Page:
Tuesday, September 1, 2015

Weekly Reflection Points

In preparation for the upcoming instructional week, I send a "Weekly Agenda" to all faculty and staff.  Included in each Agenda is a "Reflection" point to generate personal and professional reflection in regards to a wide-range of components.  I believe these reflection points are crucial for school administrators to reflect upon when completing Walk-Through's, engaging in meaningful dialogue with colleagues, and gauging the overall climate of the school.

This list will be updated weekly, with the most recent reflection point at the top:

One of the most effective student interventions can simply be to reach out to other teachers and ask, "How is 'student' doing in your class?"

How often do we integrate our instruction with other content areas?

End of the semester provides an opportunity to reflect systematically and critically about the learning in our classrooms.

Real-world application of our content makes our instruction relevant.  You should only fear "When am I going to use this?" if you don't have a valid response.

Are we making adjustments based on the needs of our students?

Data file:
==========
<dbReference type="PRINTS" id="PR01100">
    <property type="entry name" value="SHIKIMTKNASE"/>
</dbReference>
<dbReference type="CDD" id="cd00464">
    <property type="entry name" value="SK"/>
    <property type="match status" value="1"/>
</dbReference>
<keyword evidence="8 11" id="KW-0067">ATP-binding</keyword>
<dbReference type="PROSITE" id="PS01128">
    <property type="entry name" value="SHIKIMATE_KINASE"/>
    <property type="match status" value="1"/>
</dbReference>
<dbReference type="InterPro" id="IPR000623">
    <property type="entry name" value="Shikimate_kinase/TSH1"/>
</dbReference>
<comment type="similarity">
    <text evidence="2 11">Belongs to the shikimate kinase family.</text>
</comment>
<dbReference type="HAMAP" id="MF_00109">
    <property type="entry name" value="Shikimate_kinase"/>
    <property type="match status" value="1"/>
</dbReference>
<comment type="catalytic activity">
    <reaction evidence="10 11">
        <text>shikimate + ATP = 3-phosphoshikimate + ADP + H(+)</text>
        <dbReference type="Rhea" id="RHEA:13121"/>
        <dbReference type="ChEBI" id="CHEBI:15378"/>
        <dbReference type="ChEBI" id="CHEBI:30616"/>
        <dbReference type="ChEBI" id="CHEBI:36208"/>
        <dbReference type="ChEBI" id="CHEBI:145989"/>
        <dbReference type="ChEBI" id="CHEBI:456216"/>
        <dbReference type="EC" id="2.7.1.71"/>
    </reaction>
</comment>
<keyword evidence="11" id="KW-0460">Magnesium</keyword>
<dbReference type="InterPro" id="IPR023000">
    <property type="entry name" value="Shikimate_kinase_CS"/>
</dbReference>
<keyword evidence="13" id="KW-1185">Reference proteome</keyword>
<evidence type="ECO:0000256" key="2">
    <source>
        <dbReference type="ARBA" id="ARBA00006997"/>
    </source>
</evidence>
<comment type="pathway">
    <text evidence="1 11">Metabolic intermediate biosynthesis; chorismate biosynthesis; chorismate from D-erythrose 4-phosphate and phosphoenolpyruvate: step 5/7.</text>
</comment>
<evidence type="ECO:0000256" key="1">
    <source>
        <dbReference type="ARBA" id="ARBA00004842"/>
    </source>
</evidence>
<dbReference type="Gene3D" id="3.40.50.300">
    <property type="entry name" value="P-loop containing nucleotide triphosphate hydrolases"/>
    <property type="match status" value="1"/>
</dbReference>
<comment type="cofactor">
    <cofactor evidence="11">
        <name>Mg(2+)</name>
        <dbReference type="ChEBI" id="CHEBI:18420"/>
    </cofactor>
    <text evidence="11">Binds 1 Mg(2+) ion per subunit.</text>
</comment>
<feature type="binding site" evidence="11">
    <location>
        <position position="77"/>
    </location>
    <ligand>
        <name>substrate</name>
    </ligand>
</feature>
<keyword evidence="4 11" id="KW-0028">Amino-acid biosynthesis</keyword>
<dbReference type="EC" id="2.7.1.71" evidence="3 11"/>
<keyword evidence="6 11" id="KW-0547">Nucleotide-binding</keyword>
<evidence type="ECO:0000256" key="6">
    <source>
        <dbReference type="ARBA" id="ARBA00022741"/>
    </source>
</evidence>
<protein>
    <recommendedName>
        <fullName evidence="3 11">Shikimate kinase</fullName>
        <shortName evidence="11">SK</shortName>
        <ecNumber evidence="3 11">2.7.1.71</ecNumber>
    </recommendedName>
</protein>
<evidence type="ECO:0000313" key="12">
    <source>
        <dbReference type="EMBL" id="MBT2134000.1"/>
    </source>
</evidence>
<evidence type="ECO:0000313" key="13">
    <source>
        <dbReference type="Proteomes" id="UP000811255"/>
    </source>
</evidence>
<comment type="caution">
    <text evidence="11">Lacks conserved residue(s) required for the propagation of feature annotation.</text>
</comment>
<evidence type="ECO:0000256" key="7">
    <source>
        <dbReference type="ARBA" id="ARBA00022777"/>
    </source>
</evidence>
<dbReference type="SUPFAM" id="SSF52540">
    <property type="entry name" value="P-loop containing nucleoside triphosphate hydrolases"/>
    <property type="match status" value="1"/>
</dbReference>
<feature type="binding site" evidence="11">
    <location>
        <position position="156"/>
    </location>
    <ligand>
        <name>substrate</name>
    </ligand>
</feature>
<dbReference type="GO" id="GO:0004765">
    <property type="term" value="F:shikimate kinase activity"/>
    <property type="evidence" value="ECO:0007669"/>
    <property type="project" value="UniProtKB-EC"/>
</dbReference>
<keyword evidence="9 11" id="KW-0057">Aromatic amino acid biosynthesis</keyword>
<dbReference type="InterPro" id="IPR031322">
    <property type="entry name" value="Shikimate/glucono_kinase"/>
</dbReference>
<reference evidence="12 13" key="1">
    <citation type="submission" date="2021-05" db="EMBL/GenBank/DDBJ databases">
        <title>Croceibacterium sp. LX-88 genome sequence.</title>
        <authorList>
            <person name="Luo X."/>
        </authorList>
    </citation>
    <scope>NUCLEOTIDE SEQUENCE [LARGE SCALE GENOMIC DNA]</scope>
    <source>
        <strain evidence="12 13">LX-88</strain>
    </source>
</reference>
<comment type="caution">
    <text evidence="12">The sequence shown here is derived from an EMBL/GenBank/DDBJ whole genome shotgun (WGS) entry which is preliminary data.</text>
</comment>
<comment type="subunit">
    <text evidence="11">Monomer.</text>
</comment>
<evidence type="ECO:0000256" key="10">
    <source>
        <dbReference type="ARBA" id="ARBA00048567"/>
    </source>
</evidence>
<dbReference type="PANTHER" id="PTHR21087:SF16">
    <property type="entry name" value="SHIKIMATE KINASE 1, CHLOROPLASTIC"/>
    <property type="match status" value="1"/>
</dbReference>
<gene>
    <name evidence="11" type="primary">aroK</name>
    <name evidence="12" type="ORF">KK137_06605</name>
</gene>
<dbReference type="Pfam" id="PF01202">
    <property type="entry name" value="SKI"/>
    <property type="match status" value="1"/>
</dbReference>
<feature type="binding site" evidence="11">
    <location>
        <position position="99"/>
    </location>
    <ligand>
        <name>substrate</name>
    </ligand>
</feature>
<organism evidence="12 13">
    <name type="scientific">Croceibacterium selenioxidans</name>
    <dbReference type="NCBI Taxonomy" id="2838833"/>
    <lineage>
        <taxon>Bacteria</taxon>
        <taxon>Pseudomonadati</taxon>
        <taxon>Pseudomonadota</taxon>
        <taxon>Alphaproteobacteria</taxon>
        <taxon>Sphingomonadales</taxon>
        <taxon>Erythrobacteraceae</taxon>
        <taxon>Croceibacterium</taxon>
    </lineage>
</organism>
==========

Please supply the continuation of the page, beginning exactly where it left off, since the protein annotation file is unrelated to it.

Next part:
"Data" is simply information about our student's learning, and can occur both formally and informally...daily.

We model lifelong learning for students through a willingness to not be afraid of failing.

A classroom culture of learning occurs when both teacher and students seamlessly take ownership of the learning.

Not sure if you have a 'Digital Footprint'?  Google yourself.

Do we incorporate student feedback to enhance the classroom environment?

If attendance was not required, would students still want to attend your class? Would they simply "get the info" from someone else?

The "Four C's" are communication, collaboration, critical-thinking, and creativity.  How frequent are all four opportunities provided in our classrooms?  

Can we expect students to take risks if we aren't willing to take risks as educators?

Do we MAXIMIZE instructional time or simply FILL instruction time?

The strongest lesson plan is to be a good example and role model for our students.  Are we?

Imagine if we handled every day of school like the expectations, focus, and attention to detail as during the First Day of School.

Last Update: January 18, 2016

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The opinions shared in this blog belong to Craig Smith and do not represent the school or district in which he works.

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